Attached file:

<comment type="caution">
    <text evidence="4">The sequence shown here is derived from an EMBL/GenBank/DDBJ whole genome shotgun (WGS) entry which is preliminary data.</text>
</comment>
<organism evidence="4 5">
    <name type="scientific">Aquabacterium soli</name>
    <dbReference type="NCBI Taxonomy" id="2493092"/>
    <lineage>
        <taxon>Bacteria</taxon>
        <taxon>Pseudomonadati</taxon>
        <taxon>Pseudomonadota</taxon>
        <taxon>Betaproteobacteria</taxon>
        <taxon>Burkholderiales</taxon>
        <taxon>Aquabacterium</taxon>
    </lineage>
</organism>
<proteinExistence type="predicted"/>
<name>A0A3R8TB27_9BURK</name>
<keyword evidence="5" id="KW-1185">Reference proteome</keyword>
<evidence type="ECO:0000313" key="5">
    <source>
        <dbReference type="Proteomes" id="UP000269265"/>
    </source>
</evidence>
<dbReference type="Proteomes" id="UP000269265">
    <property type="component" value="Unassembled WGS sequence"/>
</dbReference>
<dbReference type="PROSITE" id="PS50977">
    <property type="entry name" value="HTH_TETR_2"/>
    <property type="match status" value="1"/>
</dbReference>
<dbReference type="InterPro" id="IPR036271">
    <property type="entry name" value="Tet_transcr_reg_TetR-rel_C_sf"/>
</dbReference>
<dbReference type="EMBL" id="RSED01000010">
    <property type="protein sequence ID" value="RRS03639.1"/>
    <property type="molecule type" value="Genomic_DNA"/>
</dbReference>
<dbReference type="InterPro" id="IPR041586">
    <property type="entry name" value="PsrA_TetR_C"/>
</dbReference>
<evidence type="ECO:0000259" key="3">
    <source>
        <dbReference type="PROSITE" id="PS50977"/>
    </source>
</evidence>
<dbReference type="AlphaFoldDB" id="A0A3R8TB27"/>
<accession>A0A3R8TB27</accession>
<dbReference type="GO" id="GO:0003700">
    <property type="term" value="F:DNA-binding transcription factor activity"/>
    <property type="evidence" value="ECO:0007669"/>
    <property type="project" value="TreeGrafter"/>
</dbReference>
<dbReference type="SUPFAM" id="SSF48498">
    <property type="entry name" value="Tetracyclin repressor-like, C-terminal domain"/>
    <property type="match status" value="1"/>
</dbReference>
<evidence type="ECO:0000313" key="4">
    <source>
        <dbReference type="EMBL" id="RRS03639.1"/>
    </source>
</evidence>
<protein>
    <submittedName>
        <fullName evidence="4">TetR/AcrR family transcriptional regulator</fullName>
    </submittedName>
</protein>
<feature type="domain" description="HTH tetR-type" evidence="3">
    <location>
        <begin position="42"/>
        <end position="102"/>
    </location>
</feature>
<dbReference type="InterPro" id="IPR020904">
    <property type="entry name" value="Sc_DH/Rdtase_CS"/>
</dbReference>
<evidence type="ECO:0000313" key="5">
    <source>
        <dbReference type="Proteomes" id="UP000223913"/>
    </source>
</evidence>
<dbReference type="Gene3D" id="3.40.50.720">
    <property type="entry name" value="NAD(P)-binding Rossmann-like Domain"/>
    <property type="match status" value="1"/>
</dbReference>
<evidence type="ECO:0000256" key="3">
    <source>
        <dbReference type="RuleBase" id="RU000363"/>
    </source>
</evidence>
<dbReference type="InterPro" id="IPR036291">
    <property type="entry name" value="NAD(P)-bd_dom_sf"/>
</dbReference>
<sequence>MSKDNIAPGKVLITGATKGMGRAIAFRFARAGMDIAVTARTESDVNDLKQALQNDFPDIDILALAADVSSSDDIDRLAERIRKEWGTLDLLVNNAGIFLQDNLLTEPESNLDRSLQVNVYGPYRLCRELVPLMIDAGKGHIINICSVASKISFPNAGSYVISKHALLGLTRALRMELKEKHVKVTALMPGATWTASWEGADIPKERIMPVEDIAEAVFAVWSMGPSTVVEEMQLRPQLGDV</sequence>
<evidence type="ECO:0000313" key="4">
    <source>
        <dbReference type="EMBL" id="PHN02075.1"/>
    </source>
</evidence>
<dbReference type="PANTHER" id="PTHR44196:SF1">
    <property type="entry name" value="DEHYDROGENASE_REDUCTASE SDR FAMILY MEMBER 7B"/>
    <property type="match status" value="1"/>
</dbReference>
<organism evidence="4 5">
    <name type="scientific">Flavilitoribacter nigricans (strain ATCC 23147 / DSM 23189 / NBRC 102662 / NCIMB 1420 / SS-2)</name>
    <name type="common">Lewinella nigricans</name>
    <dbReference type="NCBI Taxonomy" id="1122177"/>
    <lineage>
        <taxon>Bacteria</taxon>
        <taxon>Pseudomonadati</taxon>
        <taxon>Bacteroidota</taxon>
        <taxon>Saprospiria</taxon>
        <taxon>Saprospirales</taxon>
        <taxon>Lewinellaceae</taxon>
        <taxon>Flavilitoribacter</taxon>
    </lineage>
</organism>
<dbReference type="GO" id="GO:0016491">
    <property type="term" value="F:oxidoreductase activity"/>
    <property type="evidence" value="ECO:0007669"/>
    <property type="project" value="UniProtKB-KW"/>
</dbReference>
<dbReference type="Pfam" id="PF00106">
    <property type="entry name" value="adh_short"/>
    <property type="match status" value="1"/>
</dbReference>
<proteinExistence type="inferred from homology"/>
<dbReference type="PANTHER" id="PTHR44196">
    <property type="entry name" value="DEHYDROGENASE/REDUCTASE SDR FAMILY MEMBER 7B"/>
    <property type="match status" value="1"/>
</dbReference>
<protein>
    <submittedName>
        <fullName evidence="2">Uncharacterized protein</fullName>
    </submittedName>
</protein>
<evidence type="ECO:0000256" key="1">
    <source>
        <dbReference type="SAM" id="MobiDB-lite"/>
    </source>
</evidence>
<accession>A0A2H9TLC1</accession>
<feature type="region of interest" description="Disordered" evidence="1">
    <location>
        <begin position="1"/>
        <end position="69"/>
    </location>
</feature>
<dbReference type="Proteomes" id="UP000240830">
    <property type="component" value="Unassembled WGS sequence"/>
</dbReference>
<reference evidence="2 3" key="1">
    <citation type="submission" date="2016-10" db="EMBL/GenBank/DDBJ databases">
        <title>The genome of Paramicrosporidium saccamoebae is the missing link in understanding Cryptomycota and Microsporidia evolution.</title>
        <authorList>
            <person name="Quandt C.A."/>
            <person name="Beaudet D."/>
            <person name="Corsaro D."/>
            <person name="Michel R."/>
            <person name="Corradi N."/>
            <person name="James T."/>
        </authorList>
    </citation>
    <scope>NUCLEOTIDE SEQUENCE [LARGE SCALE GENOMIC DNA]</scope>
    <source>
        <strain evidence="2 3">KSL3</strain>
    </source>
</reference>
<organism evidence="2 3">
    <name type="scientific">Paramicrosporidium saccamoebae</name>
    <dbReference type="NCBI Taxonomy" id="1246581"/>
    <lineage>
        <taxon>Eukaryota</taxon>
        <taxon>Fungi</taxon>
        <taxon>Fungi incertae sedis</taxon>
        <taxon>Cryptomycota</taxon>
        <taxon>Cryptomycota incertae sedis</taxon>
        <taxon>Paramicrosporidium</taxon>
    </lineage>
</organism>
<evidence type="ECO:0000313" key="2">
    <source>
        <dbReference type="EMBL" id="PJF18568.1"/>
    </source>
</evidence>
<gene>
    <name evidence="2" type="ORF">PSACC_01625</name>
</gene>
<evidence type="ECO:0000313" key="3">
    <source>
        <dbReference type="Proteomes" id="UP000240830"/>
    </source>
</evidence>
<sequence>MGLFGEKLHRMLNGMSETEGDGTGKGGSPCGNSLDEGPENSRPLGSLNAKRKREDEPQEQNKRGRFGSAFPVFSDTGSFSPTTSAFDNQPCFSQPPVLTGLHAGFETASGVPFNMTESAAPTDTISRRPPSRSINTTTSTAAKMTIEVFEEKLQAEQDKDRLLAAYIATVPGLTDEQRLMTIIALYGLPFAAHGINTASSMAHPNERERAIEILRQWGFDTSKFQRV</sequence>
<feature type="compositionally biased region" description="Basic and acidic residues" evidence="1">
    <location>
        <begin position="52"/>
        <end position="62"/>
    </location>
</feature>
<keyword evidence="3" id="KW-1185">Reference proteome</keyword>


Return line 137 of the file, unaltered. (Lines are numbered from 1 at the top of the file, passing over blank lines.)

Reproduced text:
    <source>